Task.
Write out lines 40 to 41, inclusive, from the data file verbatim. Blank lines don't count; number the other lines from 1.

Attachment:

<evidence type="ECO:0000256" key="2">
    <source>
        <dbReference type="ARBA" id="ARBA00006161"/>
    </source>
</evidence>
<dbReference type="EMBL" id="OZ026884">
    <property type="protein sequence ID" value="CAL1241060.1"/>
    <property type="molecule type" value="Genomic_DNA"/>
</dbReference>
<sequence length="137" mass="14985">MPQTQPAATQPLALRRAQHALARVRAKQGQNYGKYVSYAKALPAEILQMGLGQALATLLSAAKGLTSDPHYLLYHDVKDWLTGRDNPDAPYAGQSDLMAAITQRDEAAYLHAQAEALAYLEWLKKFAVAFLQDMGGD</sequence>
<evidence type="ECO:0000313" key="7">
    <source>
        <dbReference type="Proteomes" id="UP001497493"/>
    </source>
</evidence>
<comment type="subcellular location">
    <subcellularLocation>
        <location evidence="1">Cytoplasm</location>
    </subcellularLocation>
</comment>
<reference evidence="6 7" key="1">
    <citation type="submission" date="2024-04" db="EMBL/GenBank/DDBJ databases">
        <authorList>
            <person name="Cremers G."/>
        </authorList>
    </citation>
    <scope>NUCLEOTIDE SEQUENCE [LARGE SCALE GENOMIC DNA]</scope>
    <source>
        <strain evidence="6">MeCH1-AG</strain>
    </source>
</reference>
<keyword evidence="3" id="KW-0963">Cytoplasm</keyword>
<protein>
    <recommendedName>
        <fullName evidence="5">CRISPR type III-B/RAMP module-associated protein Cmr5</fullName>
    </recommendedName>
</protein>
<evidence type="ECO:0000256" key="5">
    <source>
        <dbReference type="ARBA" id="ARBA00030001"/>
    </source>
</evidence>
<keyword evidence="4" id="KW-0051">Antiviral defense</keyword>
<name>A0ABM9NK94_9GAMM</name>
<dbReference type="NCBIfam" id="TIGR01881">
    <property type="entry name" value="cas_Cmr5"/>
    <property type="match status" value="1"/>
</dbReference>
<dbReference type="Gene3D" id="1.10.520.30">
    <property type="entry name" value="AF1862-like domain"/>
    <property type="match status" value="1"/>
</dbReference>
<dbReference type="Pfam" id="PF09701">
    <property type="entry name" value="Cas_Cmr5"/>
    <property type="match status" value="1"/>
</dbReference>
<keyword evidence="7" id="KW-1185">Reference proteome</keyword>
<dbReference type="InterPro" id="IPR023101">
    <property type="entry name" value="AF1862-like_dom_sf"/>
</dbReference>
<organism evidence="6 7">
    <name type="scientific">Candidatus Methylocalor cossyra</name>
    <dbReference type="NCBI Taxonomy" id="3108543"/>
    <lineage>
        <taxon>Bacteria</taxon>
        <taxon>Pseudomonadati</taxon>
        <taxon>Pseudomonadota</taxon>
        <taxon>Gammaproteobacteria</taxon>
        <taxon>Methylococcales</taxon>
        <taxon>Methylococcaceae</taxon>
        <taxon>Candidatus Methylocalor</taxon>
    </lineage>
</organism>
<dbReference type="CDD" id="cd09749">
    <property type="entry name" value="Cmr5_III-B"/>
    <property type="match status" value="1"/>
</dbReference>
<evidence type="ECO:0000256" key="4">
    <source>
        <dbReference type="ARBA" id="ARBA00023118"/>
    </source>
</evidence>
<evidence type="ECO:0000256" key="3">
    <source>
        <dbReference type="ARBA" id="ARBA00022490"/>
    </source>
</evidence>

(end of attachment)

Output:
        <dbReference type="ARBA" id="ARBA00030001"/>
    </source>